Effects of dynamic warm-up with and without a weighted vest on lower extremity power performance of high school male athletes.

Journal Article

This study examined lower extremity power performance, using the Margaria-Kalamen Power Test, after a dynamic warm-up with (resisted) and without (nonresisted) a weighted vest. Sixteen (n = 16) high school male football players, ages 14-18 years, participated in 2 randomly ordered testing sessions. One session involved performing the team's standard dynamic warm-up while wearing a vest weighted at 5% of the individual athlete's body weight before performing 3 trials of the Margaria-Kalamen Power Test. The second session involved performing the same dynamic warm-up without wearing a weighted vest before performing 3 trials of the Margaria-Kalamen Power Test. The warm-up performed by the athletes consisted of various lower extremity dynamic movements over a 5-minute period. No significant difference was found in power performance between the resisted and nonresisted dynamic warm-up protocols (p > 0.05). The use of a dynamic warm-up with a vest weighted at 5% of the athlete's body weight was not advantageous for increasing lower extremity power output in this study. The results of this study suggest that resisted dynamic warm-up protocols may not augment the production of power performance in high school football players.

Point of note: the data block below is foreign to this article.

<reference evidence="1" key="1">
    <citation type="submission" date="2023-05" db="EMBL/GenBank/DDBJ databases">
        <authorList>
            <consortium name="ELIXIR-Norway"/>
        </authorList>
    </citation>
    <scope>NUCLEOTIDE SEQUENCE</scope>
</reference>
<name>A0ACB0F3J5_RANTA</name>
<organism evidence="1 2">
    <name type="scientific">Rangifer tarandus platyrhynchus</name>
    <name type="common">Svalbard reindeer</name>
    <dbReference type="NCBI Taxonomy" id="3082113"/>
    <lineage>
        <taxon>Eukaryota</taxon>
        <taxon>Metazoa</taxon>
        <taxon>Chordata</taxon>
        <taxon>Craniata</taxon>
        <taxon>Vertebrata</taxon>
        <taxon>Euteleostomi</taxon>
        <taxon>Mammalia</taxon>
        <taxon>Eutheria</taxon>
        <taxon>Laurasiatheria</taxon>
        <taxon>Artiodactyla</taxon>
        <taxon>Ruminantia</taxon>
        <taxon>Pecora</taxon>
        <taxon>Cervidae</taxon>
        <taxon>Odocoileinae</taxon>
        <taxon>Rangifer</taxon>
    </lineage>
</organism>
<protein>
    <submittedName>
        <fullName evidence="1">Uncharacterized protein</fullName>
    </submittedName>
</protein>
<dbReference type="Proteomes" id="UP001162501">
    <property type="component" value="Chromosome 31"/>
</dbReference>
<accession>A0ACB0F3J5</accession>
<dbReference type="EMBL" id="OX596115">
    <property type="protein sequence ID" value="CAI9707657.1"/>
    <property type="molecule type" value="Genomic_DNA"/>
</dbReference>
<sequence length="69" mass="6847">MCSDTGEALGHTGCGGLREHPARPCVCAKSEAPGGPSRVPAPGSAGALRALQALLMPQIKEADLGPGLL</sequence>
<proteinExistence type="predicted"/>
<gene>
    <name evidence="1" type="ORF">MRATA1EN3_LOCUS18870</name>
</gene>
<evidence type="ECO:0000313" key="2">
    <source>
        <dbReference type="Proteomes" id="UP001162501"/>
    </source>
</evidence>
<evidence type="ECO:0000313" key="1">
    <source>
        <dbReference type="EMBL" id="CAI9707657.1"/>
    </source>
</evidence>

Full Text

Duke Authors

Cited Authors

  • Reiman, MP; Peintner, AM; Boehner, AL; Cameron, CN; Murphy, JR; Carter, JW

Published Date

  • December 2010

Published In

Volume / Issue

  • 24 / 12

Start / End Page

  • 3387 - 3395

PubMed ID

  • 21088550

Electronic International Standard Serial Number (EISSN)

  • 1533-4287

Digital Object Identifier (DOI)

  • 10.1519/JSC.0b013e3181f159bd

Language

  • eng

Conference Location

  • United States